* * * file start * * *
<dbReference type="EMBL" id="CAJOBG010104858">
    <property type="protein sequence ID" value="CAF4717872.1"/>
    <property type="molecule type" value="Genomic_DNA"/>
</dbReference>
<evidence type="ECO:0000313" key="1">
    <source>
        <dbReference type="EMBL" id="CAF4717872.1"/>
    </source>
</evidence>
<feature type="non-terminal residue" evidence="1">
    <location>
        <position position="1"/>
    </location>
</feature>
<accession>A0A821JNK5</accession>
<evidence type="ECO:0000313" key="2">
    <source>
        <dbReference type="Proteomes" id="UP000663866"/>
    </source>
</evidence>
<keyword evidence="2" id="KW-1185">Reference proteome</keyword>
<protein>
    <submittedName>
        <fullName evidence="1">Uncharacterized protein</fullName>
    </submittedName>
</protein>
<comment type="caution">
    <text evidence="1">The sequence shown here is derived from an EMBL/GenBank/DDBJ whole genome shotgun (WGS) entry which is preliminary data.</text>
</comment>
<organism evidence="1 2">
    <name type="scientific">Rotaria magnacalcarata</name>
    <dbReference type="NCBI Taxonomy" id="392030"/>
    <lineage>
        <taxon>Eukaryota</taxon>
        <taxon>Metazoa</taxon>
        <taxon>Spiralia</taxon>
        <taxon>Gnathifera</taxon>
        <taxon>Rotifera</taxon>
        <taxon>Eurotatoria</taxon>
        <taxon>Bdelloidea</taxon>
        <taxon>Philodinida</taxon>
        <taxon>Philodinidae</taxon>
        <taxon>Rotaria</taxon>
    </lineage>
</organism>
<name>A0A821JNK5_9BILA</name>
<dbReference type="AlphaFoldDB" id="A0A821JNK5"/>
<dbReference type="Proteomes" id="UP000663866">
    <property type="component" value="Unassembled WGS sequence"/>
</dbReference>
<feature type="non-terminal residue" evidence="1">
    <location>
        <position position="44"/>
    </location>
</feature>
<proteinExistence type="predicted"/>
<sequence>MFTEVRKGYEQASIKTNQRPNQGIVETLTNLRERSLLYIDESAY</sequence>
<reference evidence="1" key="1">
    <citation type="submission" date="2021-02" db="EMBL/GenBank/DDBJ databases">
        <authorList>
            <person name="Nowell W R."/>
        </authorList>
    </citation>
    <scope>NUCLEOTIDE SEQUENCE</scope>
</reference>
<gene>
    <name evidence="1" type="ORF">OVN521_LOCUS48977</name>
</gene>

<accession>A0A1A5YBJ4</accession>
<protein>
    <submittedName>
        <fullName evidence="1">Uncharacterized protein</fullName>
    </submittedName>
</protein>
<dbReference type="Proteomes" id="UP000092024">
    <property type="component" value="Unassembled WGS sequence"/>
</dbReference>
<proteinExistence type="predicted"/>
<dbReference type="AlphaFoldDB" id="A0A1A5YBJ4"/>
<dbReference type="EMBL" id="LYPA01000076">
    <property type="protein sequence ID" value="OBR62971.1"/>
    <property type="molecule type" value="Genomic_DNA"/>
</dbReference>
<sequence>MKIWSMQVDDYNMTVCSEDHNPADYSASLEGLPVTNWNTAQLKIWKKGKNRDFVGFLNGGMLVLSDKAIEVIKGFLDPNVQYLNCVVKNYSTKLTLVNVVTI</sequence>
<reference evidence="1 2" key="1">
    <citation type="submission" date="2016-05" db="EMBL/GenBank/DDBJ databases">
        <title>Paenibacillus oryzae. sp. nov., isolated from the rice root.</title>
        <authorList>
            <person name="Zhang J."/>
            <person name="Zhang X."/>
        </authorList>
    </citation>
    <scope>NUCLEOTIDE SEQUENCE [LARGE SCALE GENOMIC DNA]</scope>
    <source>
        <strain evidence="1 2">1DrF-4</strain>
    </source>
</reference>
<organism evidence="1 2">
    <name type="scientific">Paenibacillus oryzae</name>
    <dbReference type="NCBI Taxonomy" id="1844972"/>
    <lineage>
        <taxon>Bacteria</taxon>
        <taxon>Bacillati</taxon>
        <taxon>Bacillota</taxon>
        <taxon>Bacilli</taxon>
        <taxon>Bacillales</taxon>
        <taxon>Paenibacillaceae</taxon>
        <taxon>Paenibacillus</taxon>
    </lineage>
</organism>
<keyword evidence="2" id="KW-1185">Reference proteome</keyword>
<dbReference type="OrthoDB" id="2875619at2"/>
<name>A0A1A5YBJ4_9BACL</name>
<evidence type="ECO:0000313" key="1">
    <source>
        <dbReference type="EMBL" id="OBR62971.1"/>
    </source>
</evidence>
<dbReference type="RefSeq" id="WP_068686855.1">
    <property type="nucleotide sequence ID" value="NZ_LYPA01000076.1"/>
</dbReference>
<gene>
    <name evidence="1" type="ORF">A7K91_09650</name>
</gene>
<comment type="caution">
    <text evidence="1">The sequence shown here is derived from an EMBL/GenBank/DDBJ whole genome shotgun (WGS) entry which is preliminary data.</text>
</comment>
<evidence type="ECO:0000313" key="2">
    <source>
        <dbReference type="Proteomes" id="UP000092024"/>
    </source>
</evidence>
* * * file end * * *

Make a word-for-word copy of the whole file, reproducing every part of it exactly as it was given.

<dbReference type="EMBL" id="CAJOBG010104858">
    <property type="protein sequence ID" value="CAF4717872.1"/>
    <property type="molecule type" value="Genomic_DNA"/>
</dbReference>
<evidence type="ECO:0000313" key="1">
    <source>
        <dbReference type="EMBL" id="CAF4717872.1"/>
    </source>
</evidence>
<feature type="non-terminal residue" evidence="1">
    <location>
        <position position="1"/>
    </location>
</feature>
<accession>A0A821JNK5</accession>
<evidence type="ECO:0000313" key="2">
    <source>
        <dbReference type="Proteomes" id="UP000663866"/>
    </source>
</evidence>
<keyword evidence="2" id="KW-1185">Reference proteome</keyword>
<protein>
    <submittedName>
        <fullName evidence="1">Uncharacterized protein</fullName>
    </submittedName>
</protein>
<comment type="caution">
    <text evidence="1">The sequence shown here is derived from an EMBL/GenBank/DDBJ whole genome shotgun (WGS) entry which is preliminary data.</text>
</comment>
<organism evidence="1 2">
    <name type="scientific">Rotaria magnacalcarata</name>
    <dbReference type="NCBI Taxonomy" id="392030"/>
    <lineage>
        <taxon>Eukaryota</taxon>
        <taxon>Metazoa</taxon>
        <taxon>Spiralia</taxon>
        <taxon>Gnathifera</taxon>
        <taxon>Rotifera</taxon>
        <taxon>Eurotatoria</taxon>
        <taxon>Bdelloidea</taxon>
        <taxon>Philodinida</taxon>
        <taxon>Philodinidae</taxon>
        <taxon>Rotaria</taxon>
    </lineage>
</organism>
<name>A0A821JNK5_9BILA</name>
<dbReference type="AlphaFoldDB" id="A0A821JNK5"/>
<dbReference type="Proteomes" id="UP000663866">
    <property type="component" value="Unassembled WGS sequence"/>
</dbReference>
<feature type="non-terminal residue" evidence="1">
    <location>
        <position position="44"/>
    </location>
</feature>
<proteinExistence type="predicted"/>
<sequence>MFTEVRKGYEQASIKTNQRPNQGIVETLTNLRERSLLYIDESAY</sequence>
<reference evidence="1" key="1">
    <citation type="submission" date="2021-02" db="EMBL/GenBank/DDBJ databases">
        <authorList>
            <person name="Nowell W R."/>
        </authorList>
    </citation>
    <scope>NUCLEOTIDE SEQUENCE</scope>
</reference>
<gene>
    <name evidence="1" type="ORF">OVN521_LOCUS48977</name>
</gene>

<accession>A0A1A5YBJ4</accession>
<protein>
    <submittedName>
        <fullName evidence="1">Uncharacterized protein</fullName>
    </submittedName>
</protein>
<dbReference type="Proteomes" id="UP000092024">
    <property type="component" value="Unassembled WGS sequence"/>
</dbReference>
<proteinExistence type="predicted"/>
<dbReference type="AlphaFoldDB" id="A0A1A5YBJ4"/>
<dbReference type="EMBL" id="LYPA01000076">
    <property type="protein sequence ID" value="OBR62971.1"/>
    <property type="molecule type" value="Genomic_DNA"/>
</dbReference>
<sequence>MKIWSMQVDDYNMTVCSEDHNPADYSASLEGLPVTNWNTAQLKIWKKGKNRDFVGFLNGGMLVLSDKAIEVIKGFLDPNVQYLNCVVKNYSTKLTLVNVVTI</sequence>
<reference evidence="1 2" key="1">
    <citation type="submission" date="2016-05" db="EMBL/GenBank/DDBJ databases">
        <title>Paenibacillus oryzae. sp. nov., isolated from the rice root.</title>
        <authorList>
            <person name="Zhang J."/>
            <person name="Zhang X."/>
        </authorList>
    </citation>
    <scope>NUCLEOTIDE SEQUENCE [LARGE SCALE GENOMIC DNA]</scope>
    <source>
        <strain evidence="1 2">1DrF-4</strain>
    </source>
</reference>
<organism evidence="1 2">
    <name type="scientific">Paenibacillus oryzae</name>
    <dbReference type="NCBI Taxonomy" id="1844972"/>
    <lineage>
        <taxon>Bacteria</taxon>
        <taxon>Bacillati</taxon>
        <taxon>Bacillota</taxon>
        <taxon>Bacilli</taxon>
        <taxon>Bacillales</taxon>
        <taxon>Paenibacillaceae</taxon>
        <taxon>Paenibacillus</taxon>
    </lineage>
</organism>
<keyword evidence="2" id="KW-1185">Reference proteome</keyword>
<dbReference type="OrthoDB" id="2875619at2"/>
<name>A0A1A5YBJ4_9BACL</name>
<evidence type="ECO:0000313" key="1">
    <source>
        <dbReference type="EMBL" id="OBR62971.1"/>
    </source>
</evidence>
<dbReference type="RefSeq" id="WP_068686855.1">
    <property type="nucleotide sequence ID" value="NZ_LYPA01000076.1"/>
</dbReference>
<gene>
    <name evidence="1" type="ORF">A7K91_09650</name>
</gene>
<comment type="caution">
    <text evidence="1">The sequence shown here is derived from an EMBL/GenBank/DDBJ whole genome shotgun (WGS) entry which is preliminary data.</text>
</comment>
<evidence type="ECO:0000313" key="2">
    <source>
        <dbReference type="Proteomes" id="UP000092024"/>
    </source>
</evidence>